Carnes: Censoring speech carries high costs — now and in the future (column) | VailDaily.com

Carnes: Censoring speech carries high costs — now and in the future (column)

Richard Carnes

Alex Jones is little more than an opportunist that makes outrageous yet demonstrably false claims to excite his gullible base into purchasing products his advertisers sell.

Omarosa Manigault Newman is the same, only she does it to sell a book, and so is the current occupant in the White House, and he does it to satisfy a highly insecure ego in a never-ending need for popular adulation.

Three peas of the same society pod.

While I adamantly disagree with the vast majority of what spews from all three of their loud mouths, I strongly support their right to spew away whenever and however they wish.

It's not that I don't care about the damage their patently untrue claims may cause, as the direct consequences are theirs alone to deal with, but the rest of us are forced to deal with the indirect and sometimes unintended consequences, which can be far reaching.

When I call President Donald Trump an (expletive deleted), the editor decides to replace my word with a more politically correct word or simply refuses to print the entire sentence.

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When this occurs, do I yell and scream about my First Amendment right being infringed upon with insane censorship?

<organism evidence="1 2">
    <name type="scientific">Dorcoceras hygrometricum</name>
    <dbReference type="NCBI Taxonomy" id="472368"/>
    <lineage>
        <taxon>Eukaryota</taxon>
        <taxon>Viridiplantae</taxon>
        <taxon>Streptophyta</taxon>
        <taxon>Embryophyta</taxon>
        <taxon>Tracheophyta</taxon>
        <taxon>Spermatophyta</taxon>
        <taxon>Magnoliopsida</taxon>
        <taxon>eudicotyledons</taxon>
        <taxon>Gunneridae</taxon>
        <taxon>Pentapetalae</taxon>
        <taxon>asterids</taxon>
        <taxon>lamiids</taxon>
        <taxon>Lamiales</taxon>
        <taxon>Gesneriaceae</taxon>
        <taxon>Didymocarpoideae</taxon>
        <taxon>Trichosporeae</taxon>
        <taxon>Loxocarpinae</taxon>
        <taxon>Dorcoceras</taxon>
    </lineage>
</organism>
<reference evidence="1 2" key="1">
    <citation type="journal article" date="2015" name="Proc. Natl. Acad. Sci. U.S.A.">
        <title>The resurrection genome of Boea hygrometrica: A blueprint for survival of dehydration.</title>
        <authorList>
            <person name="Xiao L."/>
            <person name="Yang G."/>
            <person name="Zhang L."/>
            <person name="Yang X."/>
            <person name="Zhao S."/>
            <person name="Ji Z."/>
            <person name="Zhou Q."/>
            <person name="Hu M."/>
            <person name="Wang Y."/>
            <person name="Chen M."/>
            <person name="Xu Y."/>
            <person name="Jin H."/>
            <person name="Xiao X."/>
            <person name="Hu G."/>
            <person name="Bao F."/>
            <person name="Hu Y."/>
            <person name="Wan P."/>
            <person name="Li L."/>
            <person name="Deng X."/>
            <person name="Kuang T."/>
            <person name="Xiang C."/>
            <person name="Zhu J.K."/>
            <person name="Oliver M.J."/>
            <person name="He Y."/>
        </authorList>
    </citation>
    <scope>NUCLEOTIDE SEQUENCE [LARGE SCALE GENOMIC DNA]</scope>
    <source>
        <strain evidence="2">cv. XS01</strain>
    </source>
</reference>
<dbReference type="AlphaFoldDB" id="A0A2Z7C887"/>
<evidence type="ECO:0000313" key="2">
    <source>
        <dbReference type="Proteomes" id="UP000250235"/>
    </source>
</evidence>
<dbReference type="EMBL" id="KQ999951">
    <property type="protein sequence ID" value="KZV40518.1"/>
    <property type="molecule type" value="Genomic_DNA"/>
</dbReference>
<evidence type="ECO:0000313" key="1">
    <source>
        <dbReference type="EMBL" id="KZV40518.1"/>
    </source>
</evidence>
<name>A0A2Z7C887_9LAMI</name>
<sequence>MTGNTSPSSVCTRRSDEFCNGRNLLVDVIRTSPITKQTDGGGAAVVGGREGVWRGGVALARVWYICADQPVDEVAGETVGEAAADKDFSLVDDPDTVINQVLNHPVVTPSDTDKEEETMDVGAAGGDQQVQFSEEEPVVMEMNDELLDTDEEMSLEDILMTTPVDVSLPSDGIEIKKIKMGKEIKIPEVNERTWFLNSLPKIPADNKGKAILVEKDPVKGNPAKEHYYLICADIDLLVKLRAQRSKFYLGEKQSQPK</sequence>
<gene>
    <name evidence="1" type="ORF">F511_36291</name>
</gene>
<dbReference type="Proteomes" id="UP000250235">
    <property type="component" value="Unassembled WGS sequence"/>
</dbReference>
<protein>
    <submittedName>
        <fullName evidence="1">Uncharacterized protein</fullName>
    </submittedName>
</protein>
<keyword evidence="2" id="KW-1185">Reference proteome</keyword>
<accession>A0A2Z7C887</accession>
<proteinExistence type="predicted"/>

Of course not. Although my maturity level is often questioned on this very page, I'm not an insecure man-child in dire need of attention, nor do I need to sell advertising or a book.

Plus, I'm not an idiot (my wife periodically disagrees, but that's not the point here).

Yet in this day and age when reality show stars are sadly our actual reality — at least for the time being — each side of the political coin is stomping and screaming with anger over accusations the other side is censoring free speech, with both claiming denial of their First Amendment rights.

Though both claim ownership of a long support for free speech, it has now been replaced with support for only speech with which they agree. I wish they understood when one side adopts the negative and corrupt methods of the other in retaliation, both are equally unprincipled and immoral.

It's simple, really, as the best way to deal with troubling free speech is more speech, not less, and these online public squares, such as Facebook and Twitter, are private enterprises not obligated to provide platforms for conspiracy-laden ad-seekers like Alex Jones or book sellers like Omarosa.

They are not public utilities (yet) and one should never vote to give the government powers that one wouldn't want used against themselves someday.

So last weekend when Donald Trump tweeted his supposed love for "freedom of the press," one couldn't help but notice his continual attempts to censor any and all whom he believes have criticized him or made accusations he desperately wants to refute, but for some odd reason can never seem to make go away.

From multiple lawsuits over alleged affairs and non-disclosure agreements to a Nixonian "enemies list," the president of the United States now claims social media outlets are biased against him and he will "not let that happen."

While I'm all for free speech that I vehemently disagree with, this federal level of hypocrisy is appalling, for while we can easily ignore buffoons such as Alex Jones and Omarosa, the "Alternative Facts" and "Truth isn't truth" people cannot be, as the costs to all Americans is incalculable.